September 21, 2014
 
 
RSSRSS feed

Creating a Fancy 3D-Effect GIMP Plugin in Python - page 2

Your Fresh New BlobiPy Plugin

  • April 23, 2009
  • By Akkana Peck

The GIMP Procedure Browser

You have the skeleton of a script; you know the steps you want to implement. How do you turn those steps into a Python program?

Fortunately, GIMP gives you a way of searching for functions: the Procedure Browser, available in GIMP 2.6's Help menu. In GIMP 2.4 and earlier it was in the Xtns menu in the Toolbox window. Type a pattern into the search field at the top and GIMP will show you all the matching functions in its Procedural DataBase, or PDB.

The first step in the blobify procedure is "Alpha to Selection". If you're comfortable with regular expressions, you can search for patterns like alpha.*selection and selection.*alpha. Otherwise, just try each word separately and choose the one with the shortest list -- in this case, "alpha".

There are 28 procedures with "alpha" in the name. That's a lot. But look through the list for something that also has "selection" in the name and you'll find only one: gimp-selection-layer-alpha.

gimp-selection-layer-alpha takes one parameter: the layer to work on. In the python_blobipy function, we know the layer, because it was passed in along with the image. You can call PDB functions from gimp-python like this:

    pdb.gimp_selection_layer_alpha(layer)

I've replaced the dashes GIMP shows in the Procedure Browser with underscores, since Python uses dashes for subtraction.

Now repeat the procedure for the other steps in the process. After Alpha to Selection, the next step is Select->Invert, so look for invert in the Procedure browser and you'll find gimp-invert. It takes one parameter: the drawable to work on.

Next is the drop shadow. You'll find script-fu-drop-shadow easily enough, but what are all those parameters?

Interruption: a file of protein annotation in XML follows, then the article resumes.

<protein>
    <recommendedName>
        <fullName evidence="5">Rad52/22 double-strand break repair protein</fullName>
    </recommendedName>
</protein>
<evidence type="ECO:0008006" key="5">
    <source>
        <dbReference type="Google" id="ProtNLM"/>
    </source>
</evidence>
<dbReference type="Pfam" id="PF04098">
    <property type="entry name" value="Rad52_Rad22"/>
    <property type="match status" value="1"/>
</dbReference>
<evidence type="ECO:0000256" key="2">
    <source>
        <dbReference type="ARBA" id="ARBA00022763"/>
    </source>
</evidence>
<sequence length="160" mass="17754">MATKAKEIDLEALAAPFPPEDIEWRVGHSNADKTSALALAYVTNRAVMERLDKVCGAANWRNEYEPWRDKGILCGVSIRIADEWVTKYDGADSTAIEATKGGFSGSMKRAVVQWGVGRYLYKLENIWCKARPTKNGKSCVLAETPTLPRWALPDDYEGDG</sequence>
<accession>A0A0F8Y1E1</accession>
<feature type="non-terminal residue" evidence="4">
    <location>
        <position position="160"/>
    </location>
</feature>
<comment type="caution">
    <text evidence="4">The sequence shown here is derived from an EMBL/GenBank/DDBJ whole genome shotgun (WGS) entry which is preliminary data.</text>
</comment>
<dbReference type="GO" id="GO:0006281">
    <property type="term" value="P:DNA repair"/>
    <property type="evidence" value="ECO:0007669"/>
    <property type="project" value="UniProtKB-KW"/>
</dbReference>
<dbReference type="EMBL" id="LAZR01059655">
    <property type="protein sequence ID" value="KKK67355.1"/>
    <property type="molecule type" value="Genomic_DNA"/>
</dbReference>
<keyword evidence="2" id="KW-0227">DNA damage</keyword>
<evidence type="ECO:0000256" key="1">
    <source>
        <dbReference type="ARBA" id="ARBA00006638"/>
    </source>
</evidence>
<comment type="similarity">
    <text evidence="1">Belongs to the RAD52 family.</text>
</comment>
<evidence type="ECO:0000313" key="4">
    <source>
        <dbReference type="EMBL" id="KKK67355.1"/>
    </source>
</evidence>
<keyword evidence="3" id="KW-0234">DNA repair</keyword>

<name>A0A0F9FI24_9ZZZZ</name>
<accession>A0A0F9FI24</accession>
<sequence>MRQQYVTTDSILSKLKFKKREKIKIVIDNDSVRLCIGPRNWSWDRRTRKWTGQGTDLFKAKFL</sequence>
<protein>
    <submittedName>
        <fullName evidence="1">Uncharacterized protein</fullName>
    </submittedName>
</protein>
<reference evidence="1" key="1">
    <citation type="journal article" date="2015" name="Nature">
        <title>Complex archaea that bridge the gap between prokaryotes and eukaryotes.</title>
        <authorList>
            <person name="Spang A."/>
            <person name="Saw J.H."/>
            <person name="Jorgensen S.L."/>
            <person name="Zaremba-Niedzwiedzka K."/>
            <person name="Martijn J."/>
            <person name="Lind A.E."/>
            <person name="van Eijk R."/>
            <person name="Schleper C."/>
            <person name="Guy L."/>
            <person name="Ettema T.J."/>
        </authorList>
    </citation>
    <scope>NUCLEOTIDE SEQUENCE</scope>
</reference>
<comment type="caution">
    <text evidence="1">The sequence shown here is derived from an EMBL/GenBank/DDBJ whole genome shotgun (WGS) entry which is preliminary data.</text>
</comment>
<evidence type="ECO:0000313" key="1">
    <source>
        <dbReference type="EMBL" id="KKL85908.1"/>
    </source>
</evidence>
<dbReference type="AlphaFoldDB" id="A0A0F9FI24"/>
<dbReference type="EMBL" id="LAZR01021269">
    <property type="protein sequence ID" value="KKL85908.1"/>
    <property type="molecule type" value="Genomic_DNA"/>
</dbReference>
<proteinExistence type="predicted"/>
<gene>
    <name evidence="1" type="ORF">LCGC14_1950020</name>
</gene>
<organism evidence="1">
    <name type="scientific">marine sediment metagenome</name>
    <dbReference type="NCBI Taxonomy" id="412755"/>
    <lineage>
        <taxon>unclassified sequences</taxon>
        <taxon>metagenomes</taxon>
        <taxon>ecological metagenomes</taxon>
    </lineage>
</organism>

Fear not: parameters for PDB functions are almost always the same as the ones you see in GIMP's user interface, like the drop shadow dialog.

The run-mode is something that's handled automatically from gimp: it ensures that drop shadow won't show its dialog when it's being called from another script. image and drawable are your img and layer. Blur radius is the Blur parameter you're letting the user choose. For this example I'll set Offset X and Y to be -3, but you might want to let the user set them, or calculated it from the blur value. I'll keep Opacity at 80% (the default for Drop shadow), and of course Allow resizing needs to be turned off (False) since that was one of the blobify steps. So that gives:

    pdb.script_fu_drop_shadow(img, layer, -3, -3, blur,
                              (0, 0, 0), 80.0, False)

The final step is to clear the selection -- that's gimp_selection_none. So this is what those basic blobify steps look like in Python:

def python_blobipy(img, layer, blur) :
    pdb.gimp_undo_push_group_start(img)

    # Do stuff here
    pdb.gimp_selection_layer_alpha(layer)
    pdb.gimp_selection_invert(img)
    pdb.script_fu_drop_shadow(img, layer, -3, -3, blur,
                              (0, 0, 0), 80.0, False)
    pdb.gimp_selection_none(img)

    pdb.gimp_undo_push_group_end(img)

Undo

Wait -- what are those first and last lines?

gimp_undo_push_group_start and gimp_undo_push_group_end tell GIMP to group operations together, so that if the user runs Undo, GIMP will undo the whole blobify operation in one step. They're always a good idea if you're doing more than one or two steps.

And there you go! Your own GIMP Python plug-in, and it even does something useful. You can use the Procedure Browser to figure out how to turn any simple set of GIMP steps into a plug-in.

References:

Official GIMP-Python documentation (unfortunately somewhat out of date)

Akkana Peck is a freelance programmer whose credits include a tour as a Mozilla developer. She's also the author of Beginning GIMP: From Novice to Professional.

Sitemap | Contact Us